The stakes of the 2015 Paris Climate Conference: a fresh look at the climate issue
- Published on 06 July 2015
On the occasion of the Climate Conference to be held in Paris in December 2015, the journal Natures Sciences Sociétés, an interdisciplinary journal at the interface of science-society relations, releases a special issue titled “The stakes of the Paris Conference: a fresh look at the climate issue”. Central to this special issue is the view that the success of the conference will depend not only on the good or bad will of the 195 attending States, but also on the capacity to profoundly change the ways in which both the scientists – especially climatologists and economists – and political leaders have over time framed and sometimes confined the climate problem. This frame of action has clearly shown its limits 23 years after the signing of the Rio Convention. The present issue attempts to suggest the possible avenues for advancing further by mobilizing the most recent research work.
Starting with an analysis of 25 years of relations between science and politics on the climate issue and of the already discernible orientations of the Paris agreement being discussed, the different articles then address the core of the debates, i.e. the need to imperatively break out of the current framework and deal with the following aspects: The limits of “climate exceptionalism” which holds the foreground in international negotiations; The selection of economic tools and the impasse of the Kyoto Protocol. The long disregarded relations with development issues… which does not exhaust the obviously major question of the financial aids to Southern countries accorded by developed countries; The marginalization of the local dimension and the decisive need for an effective articulation between the local, national and global dimensions; The difficult integration of the adaptation aspect – which has suffered initially from an analytical bias; The underestimation of temporalities at the core of the climate stakes. And last the overwhelming importance attributed to the dynamics of energy supply at the expense of approaches in terms of consumption or lifestyles. Also in the field of energy strategies, the formidable weight of the coal use constraint, particularly in China and in numerous emerging economies. This issue then ends with a series of book and conference reviews.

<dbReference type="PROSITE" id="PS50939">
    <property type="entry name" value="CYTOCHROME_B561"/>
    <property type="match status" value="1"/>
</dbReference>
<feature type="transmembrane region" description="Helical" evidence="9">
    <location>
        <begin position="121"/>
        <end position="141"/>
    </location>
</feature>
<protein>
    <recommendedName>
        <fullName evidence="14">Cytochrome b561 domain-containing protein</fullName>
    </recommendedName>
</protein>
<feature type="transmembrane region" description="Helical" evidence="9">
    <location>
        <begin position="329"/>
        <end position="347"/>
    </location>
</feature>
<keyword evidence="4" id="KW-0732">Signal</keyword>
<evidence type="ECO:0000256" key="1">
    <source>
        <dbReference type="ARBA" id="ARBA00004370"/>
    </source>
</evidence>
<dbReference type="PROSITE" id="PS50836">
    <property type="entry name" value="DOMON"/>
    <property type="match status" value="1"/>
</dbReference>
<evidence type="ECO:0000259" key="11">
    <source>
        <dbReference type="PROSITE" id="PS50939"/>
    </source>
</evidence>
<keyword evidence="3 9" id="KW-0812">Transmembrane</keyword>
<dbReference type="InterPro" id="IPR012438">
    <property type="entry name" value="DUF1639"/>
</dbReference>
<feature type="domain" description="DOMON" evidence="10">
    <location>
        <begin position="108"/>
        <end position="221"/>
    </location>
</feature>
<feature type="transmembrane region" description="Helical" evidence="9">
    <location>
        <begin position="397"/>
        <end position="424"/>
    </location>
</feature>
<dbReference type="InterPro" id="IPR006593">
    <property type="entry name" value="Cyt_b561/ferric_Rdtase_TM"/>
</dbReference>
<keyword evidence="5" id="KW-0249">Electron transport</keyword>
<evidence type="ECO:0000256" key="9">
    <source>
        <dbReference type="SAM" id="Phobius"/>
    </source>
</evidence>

In short, this special issue proposes an open and fresh look regarding the climate issue for the Paris Conference, an illustration of the interdisciplinary vocation of NSS.